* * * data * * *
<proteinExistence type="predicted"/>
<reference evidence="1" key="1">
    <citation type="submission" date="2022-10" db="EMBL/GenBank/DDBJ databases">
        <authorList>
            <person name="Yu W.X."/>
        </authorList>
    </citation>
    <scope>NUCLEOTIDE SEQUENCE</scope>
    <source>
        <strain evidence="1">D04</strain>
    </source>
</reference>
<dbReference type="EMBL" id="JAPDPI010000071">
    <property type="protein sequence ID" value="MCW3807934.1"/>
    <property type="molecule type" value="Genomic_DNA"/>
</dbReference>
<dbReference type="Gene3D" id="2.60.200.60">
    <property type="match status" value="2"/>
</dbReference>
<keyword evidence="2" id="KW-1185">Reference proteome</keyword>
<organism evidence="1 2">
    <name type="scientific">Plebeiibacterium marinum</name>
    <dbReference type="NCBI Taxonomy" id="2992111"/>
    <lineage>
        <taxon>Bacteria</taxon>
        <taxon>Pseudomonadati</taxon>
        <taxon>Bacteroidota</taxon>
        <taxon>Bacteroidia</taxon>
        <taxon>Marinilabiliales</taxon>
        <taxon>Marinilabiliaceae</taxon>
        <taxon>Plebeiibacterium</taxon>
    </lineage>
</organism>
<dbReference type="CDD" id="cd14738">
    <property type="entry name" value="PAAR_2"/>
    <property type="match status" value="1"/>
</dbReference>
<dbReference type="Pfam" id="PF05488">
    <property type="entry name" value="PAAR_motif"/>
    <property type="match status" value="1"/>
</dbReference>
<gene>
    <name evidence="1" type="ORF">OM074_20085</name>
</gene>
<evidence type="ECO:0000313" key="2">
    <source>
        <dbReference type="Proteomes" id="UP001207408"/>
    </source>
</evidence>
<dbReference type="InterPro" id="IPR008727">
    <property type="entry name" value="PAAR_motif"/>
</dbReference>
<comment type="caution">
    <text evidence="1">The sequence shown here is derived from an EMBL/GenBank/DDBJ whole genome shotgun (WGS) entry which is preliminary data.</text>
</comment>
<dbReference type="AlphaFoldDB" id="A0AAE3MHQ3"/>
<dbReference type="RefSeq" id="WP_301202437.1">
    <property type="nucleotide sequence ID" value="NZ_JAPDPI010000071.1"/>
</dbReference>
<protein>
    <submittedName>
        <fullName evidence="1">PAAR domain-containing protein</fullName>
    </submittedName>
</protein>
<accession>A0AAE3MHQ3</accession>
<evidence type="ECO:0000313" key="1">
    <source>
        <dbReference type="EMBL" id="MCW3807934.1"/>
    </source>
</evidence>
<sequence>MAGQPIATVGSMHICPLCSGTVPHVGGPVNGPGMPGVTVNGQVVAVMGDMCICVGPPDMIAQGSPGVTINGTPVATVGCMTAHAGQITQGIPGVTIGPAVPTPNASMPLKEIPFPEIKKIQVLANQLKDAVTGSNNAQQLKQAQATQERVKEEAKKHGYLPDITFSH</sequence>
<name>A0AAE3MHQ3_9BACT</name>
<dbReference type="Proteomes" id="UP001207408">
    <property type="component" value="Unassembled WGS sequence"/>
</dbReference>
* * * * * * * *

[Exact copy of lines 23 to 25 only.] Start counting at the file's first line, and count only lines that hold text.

    <dbReference type="NCBI Taxonomy" id="2992111"/>
    <lineage>
        <taxon>Bacteria</taxon>